When you are depressed, there can be something alienating about other people’s festivities, especially at Christmas.
The warmth of Silent Night playing softly in the coffee shop; a couple huddled over steaming cups, two forks sharing a rich cake between them; the froth of lights and garlands: all of it becomes an internal ache that serves only to emphasise your exclusion. Perhaps it is the same with love. Perhaps there are people who, when they do not have it in their own life, resent its presence in other people’s.
How else can we explain the anonymous letter to Rev Richard Coles, the ex-Communards singer who became a Church of England priest in 2005. Coles has created a whole new category of ‘religious celebrity’, most recently with appearances on Strictly Come Dancing. Sadly, the week before Christmas, he announced that his civil partner, David, also a vicar, had died. A case for empathy you might think, but a stomach churning response from one of his fellow believers began, “’Dear Mr Coles, I can’t begin to tell you how happy I am to hear of the death of your partner…”
David, Rev Coles was told, was in hell – where he would surely follow. Wow. But that’s Christians for you. Is there any judgment quite so self-righteously vicious as religious judgment? Any sanctimony that sings quite as shrilly as that emanating from the hymn sheet of conformity? And no, that’s not the view of an atheist, but a cradle Catholic.
Childhood. Cold stone and cathedral arches. Lilies in the shadows and the scent of incense; red votive lights like eyes in the darkness; candles flickering beneath dimly lit statues. And always the shiver of fear, the shadow of retribution, God waiting for the mistake that would involve casting into the flames. How sad when the catastrophic mistake is called love.
Does it matter who Richard Coles loved? Or just that he loved at all? His loss comes at one of the hardest times of the year, a time when the world expects you to be happy and gets resentful if you are not. Yet ironically, the story of the nativity is not exclusively upbeat. It’s a story of displacement and hardship, of enmity and isolation, of jealousy and misused power. Maybe that’s the story of being human.
In “Church Going”, the poet Philip Larkin mused on who the last believers would be, who would wander curiously, like religious tourists, through the “frowsty old barns” of churches, now empty and smelling of damp. The impulse, he speculated, would be based on emotional impulse rather than rational thought; something that reached a deeper, more primal place than intellect. “ A serious house on serious earth it is,” he wrote, “in whom all our compulsions meet”.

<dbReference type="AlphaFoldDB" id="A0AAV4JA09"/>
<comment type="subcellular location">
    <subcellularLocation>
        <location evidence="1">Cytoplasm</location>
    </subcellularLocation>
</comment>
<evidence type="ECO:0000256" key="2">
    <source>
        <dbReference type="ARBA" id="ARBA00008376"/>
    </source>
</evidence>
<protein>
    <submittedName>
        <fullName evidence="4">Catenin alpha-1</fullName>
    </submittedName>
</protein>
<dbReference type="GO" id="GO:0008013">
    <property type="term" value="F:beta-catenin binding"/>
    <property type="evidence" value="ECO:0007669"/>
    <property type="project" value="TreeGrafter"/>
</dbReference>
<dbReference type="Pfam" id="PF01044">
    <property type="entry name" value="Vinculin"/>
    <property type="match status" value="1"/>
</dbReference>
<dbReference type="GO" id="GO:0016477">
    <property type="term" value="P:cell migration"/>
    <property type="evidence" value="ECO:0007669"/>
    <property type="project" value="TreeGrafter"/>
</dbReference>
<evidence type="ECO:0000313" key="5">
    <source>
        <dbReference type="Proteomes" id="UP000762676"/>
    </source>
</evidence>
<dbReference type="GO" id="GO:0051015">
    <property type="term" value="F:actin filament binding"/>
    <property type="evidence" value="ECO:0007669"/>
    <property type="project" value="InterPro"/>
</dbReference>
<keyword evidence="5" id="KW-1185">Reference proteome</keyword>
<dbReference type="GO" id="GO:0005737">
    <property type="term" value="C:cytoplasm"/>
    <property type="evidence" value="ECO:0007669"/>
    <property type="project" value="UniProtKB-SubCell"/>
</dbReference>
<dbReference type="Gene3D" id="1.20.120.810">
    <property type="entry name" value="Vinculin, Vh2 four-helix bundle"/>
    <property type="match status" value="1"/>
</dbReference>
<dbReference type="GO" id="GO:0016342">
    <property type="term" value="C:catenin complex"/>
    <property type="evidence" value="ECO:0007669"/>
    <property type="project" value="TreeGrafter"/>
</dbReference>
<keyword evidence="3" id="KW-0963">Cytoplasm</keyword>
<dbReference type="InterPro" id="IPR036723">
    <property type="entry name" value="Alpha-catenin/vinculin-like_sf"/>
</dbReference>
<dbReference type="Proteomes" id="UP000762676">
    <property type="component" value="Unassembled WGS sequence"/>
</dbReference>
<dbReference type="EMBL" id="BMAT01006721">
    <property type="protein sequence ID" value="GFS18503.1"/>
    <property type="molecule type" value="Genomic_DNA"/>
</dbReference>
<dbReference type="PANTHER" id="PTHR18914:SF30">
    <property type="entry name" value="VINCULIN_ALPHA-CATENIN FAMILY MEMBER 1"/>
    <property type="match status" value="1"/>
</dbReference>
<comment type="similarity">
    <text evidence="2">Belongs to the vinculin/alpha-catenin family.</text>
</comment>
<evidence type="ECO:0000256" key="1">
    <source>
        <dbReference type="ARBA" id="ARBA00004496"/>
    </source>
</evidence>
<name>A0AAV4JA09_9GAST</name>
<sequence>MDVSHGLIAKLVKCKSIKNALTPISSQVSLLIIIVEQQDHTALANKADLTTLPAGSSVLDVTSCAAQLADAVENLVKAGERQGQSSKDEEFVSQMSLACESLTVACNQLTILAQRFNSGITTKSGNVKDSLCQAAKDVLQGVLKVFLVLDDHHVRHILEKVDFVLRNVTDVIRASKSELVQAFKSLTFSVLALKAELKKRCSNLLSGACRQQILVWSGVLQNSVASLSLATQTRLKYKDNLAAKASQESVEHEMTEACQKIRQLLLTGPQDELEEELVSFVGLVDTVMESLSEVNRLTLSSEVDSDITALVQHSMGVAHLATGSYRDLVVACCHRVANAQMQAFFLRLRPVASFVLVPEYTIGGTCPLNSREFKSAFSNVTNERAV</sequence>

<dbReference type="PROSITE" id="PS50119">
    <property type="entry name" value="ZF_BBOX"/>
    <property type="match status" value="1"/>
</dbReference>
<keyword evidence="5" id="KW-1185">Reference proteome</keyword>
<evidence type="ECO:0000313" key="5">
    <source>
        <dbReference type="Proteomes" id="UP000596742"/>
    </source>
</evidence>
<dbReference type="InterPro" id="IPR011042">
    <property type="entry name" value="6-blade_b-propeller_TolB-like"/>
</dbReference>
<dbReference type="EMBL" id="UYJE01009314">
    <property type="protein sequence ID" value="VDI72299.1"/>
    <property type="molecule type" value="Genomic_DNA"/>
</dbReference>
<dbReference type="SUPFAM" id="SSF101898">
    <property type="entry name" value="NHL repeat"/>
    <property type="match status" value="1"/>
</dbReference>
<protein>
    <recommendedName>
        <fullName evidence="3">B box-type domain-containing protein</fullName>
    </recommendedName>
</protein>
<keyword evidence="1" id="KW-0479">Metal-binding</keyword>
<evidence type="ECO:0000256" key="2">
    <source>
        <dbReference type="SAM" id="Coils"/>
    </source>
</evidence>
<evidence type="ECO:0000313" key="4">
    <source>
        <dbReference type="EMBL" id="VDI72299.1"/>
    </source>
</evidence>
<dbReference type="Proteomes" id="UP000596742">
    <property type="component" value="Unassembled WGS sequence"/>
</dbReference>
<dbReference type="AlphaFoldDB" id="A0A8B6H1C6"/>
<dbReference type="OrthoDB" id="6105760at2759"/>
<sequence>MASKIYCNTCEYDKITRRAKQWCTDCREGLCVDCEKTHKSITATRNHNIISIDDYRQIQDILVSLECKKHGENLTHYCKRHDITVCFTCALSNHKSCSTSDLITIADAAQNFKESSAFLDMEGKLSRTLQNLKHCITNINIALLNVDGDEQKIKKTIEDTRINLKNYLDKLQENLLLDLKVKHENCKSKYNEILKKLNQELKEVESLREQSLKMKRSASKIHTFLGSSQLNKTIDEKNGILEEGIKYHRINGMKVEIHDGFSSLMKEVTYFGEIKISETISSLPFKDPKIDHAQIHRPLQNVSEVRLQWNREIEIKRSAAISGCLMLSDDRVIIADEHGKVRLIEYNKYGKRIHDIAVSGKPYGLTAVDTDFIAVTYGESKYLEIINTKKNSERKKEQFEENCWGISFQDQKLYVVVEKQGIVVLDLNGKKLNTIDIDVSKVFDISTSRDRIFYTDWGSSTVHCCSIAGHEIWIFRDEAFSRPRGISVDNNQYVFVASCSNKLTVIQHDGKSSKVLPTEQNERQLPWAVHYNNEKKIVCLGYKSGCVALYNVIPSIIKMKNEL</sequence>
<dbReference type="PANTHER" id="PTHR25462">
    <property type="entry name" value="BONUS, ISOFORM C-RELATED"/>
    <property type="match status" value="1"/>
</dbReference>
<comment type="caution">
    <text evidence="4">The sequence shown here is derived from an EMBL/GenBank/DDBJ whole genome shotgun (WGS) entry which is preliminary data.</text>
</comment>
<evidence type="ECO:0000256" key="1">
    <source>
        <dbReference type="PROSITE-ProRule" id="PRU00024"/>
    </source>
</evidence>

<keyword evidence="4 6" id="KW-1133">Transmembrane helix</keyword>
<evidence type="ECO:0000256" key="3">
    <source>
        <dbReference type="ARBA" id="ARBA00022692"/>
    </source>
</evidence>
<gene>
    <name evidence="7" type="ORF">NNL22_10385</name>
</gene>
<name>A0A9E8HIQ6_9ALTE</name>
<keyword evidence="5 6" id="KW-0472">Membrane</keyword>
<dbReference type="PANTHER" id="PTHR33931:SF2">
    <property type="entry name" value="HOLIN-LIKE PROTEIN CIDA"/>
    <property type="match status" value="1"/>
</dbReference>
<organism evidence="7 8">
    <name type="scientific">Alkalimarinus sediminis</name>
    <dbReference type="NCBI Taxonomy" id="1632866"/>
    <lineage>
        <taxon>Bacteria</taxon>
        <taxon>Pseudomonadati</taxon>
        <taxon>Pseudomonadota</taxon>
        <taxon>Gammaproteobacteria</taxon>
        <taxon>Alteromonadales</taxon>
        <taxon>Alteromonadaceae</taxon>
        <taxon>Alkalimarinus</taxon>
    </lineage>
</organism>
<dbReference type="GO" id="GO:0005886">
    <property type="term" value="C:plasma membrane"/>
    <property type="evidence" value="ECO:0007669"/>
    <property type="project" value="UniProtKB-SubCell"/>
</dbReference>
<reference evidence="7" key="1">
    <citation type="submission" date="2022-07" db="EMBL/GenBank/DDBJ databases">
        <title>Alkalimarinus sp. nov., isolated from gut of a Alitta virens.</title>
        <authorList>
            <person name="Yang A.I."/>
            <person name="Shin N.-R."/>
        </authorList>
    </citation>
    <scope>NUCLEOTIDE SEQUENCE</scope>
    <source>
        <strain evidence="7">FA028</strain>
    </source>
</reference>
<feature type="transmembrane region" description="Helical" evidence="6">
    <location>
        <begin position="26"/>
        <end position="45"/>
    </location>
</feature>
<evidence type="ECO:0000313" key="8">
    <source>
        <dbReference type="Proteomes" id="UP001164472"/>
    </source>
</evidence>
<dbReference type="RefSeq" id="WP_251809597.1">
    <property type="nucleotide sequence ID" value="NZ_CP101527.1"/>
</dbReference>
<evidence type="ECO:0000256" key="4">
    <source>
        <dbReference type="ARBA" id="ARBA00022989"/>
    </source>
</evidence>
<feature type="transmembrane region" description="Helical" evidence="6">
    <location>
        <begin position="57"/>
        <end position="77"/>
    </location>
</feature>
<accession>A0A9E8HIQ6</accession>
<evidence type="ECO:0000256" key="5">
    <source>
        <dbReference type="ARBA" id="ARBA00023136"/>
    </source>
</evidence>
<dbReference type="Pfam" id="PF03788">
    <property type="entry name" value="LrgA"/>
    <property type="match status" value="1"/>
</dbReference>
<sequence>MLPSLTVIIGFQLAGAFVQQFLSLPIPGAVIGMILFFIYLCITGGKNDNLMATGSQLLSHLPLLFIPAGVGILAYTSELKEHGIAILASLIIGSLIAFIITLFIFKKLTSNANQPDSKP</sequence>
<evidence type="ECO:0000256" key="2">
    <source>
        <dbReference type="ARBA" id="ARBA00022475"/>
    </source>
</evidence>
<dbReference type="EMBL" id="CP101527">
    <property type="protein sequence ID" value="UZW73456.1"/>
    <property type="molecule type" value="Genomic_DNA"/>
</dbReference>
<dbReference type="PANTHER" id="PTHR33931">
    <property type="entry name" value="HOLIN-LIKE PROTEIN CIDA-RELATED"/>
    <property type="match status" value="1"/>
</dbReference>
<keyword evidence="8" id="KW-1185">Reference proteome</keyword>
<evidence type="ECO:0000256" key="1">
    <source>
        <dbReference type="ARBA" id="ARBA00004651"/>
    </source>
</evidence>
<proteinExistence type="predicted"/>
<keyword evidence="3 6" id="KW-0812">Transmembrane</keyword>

Those compulsions are perhaps the problem. The compulsion to judge. To condemn. To be tribal. To obliterate opposition. Is there a religion on earth which does not have a problem with extremism? In Christianity, there is a tradition of reverence for those who inflict pain on themselves. St Rose of Lima pushed crowns of thorns into her scalp until it bled, wore gloves of nettles, and slept on bricks. Her contemporaries thought she was mad. Maybe they had a point.
The religious instinct for self-punishment creates the conditions – the permission almost – for punishment of everyone else. Reading about Coles while that unlikely combination of Bing Crosby and David Bowie sang, ‘Peace on Earth’ in the background, made the lack of compassion for him particularly poignant. “I have been praying for your pain for some time now,” his correspondent wrote. Sadly, life doles out pain and punishment for us all. We don’t need to create it artificially, to heap it on people because of who they love.
Coles tweeted that poison wouldn’t affect him. “I am, right now, an expert in pain,” he wrote, “the real kind”. Good for him that he can distinguish between what is real in life and what is artificially manufactured; what is God and what is man; what is faith and what is simply venom. At the door of my local supermarket, the mountain of donated food items for the poor is a reminder of the obvious: kindness and tolerance are not confined to churches. The label of ‘Christian’, ‘Muslim’ or ‘Jew’ tells you a lot less than a person’s actions.
Coles, I am sure, must have spent a difficult Christmas, full of bitter-sweet reminders of happier times. Maybe that is the most important part of the human spirit, the ability to seize the sweetness, even when the bitterness is gut-wrenchingly painful. My hope for Coles, and the many bereaved this Christmas, is that they felt not just the sadness of loss, but the comfort of what they had.
To love another person is to see the face of God, wrote Victor Hugo, a message that Coles’ correspondent clearly doesn’t get. Most of us are uncertain about God’s face: if it exists; if we will see it. But if we do, I hope it’s not as ugly as the vengeful face the poison pen writer paints.